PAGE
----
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Russian Blogger's Sentence A Warning To Opposition, Says His Mother


Vladislav Sinitsa at a Moscow court hearing last month.

The mother of a Russian blogger sentenced to five years in prison for extremism related to a social media posting has expressed shock at the punishment meted out to her son, suggesting it was meant to send a warning to Russia’s opposition.

A Moscow court on September 3 sentenced blogger Vladislav Sinitsa after finding him guilty of extremism and inciting violence against the children of police in a July 31 post on Twitter.

Using the pseudonym Max Steklov, Sinitsa wrote that law enforcement officers involved in clashes with pro-democracy demonstrators will "look at cute happy family photos...and then the child of a valiant law enforcement officer simply does not come from school one day," and instead they would receive "a CD with a snuff video" in the mail.

His mother, Vera Sinitsa, told Current Time that she and her family were shocked when they first got word of what her son was alleged to have done and that he is a "victim" meant to scare the Russian public and discredit the country’s opposition.

“We didn’t know anything about it. We heard about the text after we saw on television that the Investigative Committee was getting involved. We started to search for it, find out what it is, and when he wrote it. We couldn’t even find it for 20 or 30 minutes before we were able to dig up this post.”

"They needed to smear the opposition, to say, 'Look at what a bunch of thugs and filth they are,'" she added.

The court action comes after a series of protests in Moscow this summer demanding independent candidates be allowed to run in elections for Moscow’s city legislature in September, one of the biggest, sustained protest movements in the Russian capital in years.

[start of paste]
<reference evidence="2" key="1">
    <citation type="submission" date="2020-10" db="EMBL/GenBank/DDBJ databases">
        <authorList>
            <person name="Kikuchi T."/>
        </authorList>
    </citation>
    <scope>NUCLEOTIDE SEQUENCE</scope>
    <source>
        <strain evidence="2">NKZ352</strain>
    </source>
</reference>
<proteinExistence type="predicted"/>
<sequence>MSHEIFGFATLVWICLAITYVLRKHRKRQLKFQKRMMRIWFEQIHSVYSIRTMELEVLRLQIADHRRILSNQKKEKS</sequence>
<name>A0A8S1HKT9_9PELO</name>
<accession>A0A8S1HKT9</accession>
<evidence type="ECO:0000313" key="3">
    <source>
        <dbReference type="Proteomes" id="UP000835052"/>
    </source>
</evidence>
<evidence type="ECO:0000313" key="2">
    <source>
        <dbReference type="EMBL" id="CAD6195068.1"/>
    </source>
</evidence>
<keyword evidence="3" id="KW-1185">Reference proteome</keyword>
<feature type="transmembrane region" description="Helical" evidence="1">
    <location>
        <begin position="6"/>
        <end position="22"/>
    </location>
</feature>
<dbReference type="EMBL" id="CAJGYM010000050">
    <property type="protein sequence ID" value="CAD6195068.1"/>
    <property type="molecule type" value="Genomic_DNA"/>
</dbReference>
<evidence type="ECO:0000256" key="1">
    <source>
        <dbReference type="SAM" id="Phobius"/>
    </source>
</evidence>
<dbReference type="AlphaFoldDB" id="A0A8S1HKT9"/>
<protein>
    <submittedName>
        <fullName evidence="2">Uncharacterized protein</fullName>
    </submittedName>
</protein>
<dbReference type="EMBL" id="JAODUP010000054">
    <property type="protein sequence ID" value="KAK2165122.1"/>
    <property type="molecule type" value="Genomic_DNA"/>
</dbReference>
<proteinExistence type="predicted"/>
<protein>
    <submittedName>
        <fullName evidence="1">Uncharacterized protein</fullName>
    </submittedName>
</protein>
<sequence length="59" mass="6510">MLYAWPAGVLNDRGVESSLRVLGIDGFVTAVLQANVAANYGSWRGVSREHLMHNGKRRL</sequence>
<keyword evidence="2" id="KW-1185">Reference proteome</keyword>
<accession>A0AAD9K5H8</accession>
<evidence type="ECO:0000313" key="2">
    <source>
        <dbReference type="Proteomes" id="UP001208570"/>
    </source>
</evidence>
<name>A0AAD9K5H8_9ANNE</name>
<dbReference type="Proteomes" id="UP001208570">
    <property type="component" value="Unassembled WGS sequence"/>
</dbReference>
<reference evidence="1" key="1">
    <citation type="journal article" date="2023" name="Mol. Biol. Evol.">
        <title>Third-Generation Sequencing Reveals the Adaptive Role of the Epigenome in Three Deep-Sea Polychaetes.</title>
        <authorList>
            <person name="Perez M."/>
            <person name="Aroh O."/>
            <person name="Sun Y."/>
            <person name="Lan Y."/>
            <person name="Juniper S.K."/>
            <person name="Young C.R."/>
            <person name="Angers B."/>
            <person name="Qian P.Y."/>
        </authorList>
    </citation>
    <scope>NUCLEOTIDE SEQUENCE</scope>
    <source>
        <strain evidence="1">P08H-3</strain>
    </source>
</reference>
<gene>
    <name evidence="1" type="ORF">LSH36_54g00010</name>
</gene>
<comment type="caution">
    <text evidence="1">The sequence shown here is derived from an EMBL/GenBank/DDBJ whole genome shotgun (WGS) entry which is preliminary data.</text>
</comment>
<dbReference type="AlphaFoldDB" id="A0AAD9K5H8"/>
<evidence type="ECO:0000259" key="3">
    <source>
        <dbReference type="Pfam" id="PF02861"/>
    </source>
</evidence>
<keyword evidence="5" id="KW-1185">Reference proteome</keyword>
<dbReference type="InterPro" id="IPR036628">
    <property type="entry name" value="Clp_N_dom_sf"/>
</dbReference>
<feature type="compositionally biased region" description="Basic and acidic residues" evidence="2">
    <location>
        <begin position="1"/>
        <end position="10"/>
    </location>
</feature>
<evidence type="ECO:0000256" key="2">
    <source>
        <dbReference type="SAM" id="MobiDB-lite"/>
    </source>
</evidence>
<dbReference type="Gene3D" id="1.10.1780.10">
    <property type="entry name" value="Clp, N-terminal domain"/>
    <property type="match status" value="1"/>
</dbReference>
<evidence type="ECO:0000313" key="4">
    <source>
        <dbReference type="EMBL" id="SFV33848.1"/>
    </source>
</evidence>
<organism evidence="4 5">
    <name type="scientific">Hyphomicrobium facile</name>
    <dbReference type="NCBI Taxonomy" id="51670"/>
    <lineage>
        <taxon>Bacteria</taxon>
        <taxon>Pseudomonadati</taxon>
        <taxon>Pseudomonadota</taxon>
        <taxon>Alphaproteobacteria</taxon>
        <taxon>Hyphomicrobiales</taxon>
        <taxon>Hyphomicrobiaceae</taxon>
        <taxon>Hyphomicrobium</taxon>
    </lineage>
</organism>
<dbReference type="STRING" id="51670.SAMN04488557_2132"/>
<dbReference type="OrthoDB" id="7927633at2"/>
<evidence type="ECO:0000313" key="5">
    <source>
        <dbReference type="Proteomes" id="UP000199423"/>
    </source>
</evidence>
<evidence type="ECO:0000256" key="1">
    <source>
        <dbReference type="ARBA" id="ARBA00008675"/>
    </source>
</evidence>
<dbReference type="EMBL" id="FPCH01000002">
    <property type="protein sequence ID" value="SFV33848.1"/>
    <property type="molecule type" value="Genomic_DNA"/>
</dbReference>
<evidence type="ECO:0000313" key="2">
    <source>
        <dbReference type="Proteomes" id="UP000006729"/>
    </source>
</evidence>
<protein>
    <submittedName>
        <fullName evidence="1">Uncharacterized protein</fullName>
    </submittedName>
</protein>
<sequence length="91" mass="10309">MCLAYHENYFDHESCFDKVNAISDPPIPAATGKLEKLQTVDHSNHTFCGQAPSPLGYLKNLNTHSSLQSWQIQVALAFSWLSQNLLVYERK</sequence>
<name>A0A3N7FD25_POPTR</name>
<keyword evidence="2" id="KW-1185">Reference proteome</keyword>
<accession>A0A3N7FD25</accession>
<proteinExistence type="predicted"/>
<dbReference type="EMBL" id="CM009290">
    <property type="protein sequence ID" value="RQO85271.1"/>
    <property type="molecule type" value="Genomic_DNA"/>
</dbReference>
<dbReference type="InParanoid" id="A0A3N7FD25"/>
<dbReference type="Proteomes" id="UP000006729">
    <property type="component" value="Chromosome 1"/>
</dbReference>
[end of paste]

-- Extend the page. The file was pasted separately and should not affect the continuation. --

More than 2,000 people have been briefly detained at the rallies since mid-July, some of which have been violently dispersed by police. Dozens have been fined or sentenced for taking part in unsanctioned rallies.

At least one police officer told the Presnensky district court he interpreted the tweet as a threat against his own family.

Sinitsa, who is from a town outside Moscow and works in finance, denied the tweet amounted to incitement to violence and said he would appeal against the sentence.

Investigative Committee officers searched the family's home, taking a computer, mobile phones, flash sticks, among other items, Sinitsa's mother told Current Time, the Russian-language network led by RFE/RL in cooperation with VOA.

She said the family has struggled to find expert help and feels ostracized.

"We immediately realized that this text [tweet] pushed everyone away from us, against us. If there hadn't been this publication regarding children, I think things would have been different. We clearly understood that. We couldn’t even find experts to give their assessment of the text. Everyone refused."

Opposition politician Aleksei Navalny was among those to decry the sentence.

"There's no article in the Criminal Code about stupidity. But there is for deliberately prosecuting someone who is innocent," said Navalny in a Twitter post.

With reporting by Reuters

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